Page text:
Everyday Hybridity

Dr Paul O'Connor
Anthropology/Sociology/Cultural Studies/
Hong Kong/Ethnicity/
Skateboarding/Everyday Life

Lecturing in Anthropology at CUHK

Me

cuhk.academia.edu/PaulOConnor
@peejayohhsee
everydayhybridity@gmail.com

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What is Everyday Hybridity?


Posts on Hybridity
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Posts on Islam
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  1. The latest edition of the Global South Sephis eMagazine carries a review of my book ‘Islam in Hong Kong’. The Sephis Magazine is a rich publication that provides an academic perspective and dialogue on issue emerging from the Global South. Their newsletters are well written and cover a variety of issues, so they are certainly worth a look. This current issue relates to the Everyday in the Global South.

    Here is a small excerpt from the review of my book.

    "In the last few decades, there has emerged a veritable flood of scholarly and amateur works on Islam and/or Muslims. While some of these works have been outstanding in terms of the erudition and reflection that went into their making, a considerably larger number of works have tended to appear simply because a market has appeared for books on Islam – particularly since 9/11. Most of these works are not likely to have much shelf-life, vanishing presumably as the hatred/antipathy towards, and ignorance of, Islam (which spawned such literature in the first place) would also – hopefully – diminish. Much of this literature on Islam and Muslims has tried to understand the complexity of Islam and the Muslim identity, from the standpoints of both insiders and outsiders, in a global environment that has often tended to look askance at these.

    O’Connor’s book on Islam and Muslim Life in Hong Kong, I would wager, stands a decent chance of having a reasonable shelf-life, largely because it is – thankfully – not about Islam. For sure, it deals with Muslim life (and that is not the same as Islam), but it limits the compass of the work to the extremely unusual set of experiences of Muslims living in the city of Hong Kong. Part of a series of works on the culture and society of Hong Kong, O’Connor’s work attempts to present before us an anthropological sliver of the city’s life – concentrating on a small community of people (three per cent of the whole population) bound by their religion, despite coming from a variety of ethnic and national backgrounds…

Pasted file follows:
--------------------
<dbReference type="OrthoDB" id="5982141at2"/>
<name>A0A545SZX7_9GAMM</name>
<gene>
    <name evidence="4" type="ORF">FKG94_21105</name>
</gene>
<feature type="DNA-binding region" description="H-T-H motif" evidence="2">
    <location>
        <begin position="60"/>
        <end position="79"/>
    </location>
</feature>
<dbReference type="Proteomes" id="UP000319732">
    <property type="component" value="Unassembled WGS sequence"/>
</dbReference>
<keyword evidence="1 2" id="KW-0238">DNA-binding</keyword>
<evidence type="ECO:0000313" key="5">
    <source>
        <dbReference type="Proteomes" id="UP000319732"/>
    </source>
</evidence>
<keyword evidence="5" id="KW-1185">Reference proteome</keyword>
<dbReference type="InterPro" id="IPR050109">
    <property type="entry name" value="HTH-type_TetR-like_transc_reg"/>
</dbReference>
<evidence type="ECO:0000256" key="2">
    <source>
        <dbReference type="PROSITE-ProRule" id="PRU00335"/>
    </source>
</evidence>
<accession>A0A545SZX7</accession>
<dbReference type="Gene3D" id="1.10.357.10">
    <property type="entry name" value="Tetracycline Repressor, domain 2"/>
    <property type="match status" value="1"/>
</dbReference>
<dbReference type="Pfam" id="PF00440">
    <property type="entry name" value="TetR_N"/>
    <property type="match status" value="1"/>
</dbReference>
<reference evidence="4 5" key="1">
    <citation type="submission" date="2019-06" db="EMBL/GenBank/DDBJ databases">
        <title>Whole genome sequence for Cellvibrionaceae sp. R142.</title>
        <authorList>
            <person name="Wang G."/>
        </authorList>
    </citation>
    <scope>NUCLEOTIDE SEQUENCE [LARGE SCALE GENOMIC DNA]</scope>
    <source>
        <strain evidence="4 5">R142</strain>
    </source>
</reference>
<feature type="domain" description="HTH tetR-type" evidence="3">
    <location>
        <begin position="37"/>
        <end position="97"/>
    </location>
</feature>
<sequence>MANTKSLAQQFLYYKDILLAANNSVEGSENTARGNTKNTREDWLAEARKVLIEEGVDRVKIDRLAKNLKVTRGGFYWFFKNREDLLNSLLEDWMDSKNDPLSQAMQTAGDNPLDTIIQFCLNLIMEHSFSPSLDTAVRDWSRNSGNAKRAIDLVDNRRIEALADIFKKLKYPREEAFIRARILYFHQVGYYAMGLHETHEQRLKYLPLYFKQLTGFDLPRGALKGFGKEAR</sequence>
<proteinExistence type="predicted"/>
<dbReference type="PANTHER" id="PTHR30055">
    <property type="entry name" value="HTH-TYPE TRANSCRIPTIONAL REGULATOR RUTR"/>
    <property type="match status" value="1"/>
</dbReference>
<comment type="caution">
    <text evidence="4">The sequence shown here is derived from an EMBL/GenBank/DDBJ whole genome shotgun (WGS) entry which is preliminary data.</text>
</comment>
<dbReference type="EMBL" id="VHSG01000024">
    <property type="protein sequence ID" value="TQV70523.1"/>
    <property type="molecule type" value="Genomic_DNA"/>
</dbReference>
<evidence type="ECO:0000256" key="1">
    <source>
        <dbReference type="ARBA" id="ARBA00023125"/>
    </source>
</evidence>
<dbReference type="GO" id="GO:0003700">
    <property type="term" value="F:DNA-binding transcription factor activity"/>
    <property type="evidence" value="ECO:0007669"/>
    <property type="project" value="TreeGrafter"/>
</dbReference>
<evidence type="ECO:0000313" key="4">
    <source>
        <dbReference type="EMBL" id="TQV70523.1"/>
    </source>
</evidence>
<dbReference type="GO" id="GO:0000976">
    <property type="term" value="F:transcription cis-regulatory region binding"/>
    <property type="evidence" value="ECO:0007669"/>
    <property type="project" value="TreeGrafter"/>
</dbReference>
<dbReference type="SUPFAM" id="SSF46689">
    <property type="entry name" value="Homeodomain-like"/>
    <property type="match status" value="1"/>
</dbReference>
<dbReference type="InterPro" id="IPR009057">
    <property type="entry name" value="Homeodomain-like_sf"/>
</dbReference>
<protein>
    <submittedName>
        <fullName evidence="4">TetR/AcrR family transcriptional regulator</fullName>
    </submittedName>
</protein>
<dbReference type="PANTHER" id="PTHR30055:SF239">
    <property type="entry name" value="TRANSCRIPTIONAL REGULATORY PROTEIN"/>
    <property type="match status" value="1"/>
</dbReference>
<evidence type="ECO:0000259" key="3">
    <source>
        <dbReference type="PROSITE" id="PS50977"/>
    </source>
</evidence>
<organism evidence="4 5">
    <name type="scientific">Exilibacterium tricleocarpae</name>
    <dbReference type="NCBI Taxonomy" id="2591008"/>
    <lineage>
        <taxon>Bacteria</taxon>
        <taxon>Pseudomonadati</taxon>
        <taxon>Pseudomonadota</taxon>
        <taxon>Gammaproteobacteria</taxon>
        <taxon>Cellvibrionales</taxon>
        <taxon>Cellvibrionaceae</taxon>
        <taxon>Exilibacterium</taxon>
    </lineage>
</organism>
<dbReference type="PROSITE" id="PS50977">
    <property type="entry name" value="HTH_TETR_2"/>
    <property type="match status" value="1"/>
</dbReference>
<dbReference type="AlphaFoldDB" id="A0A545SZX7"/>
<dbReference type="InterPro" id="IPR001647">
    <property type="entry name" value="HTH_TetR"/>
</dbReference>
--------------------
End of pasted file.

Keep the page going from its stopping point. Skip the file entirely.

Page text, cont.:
The most delightful feature of the book is the author’s passionate association with his adopted city. The fascinating details about the city itself, the gentle care with which the word-portraits conjure up the images of the city, the loving familiarity with not merely the various quarters of the city but also with the people who inhabit these quarters – all these allow the reader to see the city through O’Connor’s eyes, which is becoming an increasingly rare kind of penmanship. The chapter on ‘transformation’ of the colonial city of Hong Kong into the World City of the People’s Republic, with a demographic profile unlike any other Chinese city anywhere in the mainland, conveys with some dexterity the problems faced by a city like Hong Kong in absorbing people from different countries – for instance introducing anti- racism laws to making Indonesian domestic workers feel at home in the city.”

    Global South - Kingshuk Chatterjee - April 2013, pg.88

     

     
     
  2. On Morning Brew RTHK 3, and the FCC Monday 14th

    This Monday I will be popping in to have a chat with Phil Whelan on his show Morning Brew at RTHK Radio 3. Then I will be at the Hong Kong Foreign Correspondent’s Club for a lunchtime talk on my book “Islam in Hong Kong”.

     
     
  3. Lunchtime talk at the FCC on 14th Jan.
I will be talking about Muslims in Hong Kong and present day issues of minority politics in the territory. I will also be promoting my book!

    Lunchtime talk at the FCC on 14th Jan.

    I will be talking about Muslims in Hong Kong and present day issues of minority politics in the territory. I will also be promoting my book!

     
     
  4. The book is published!
A little ahead of schedule, and now available from HKU Press. In the coming weeks it will appear on Amazon, in local bookstores, and slowly start making its way to libraries.
Thanks for all the interest from my Tumblr followers, friends, colleagues, research participants and everyone else who has contributed in one way or another.
Keep posted for further news about the release.
Here are some of the book’s endorsements….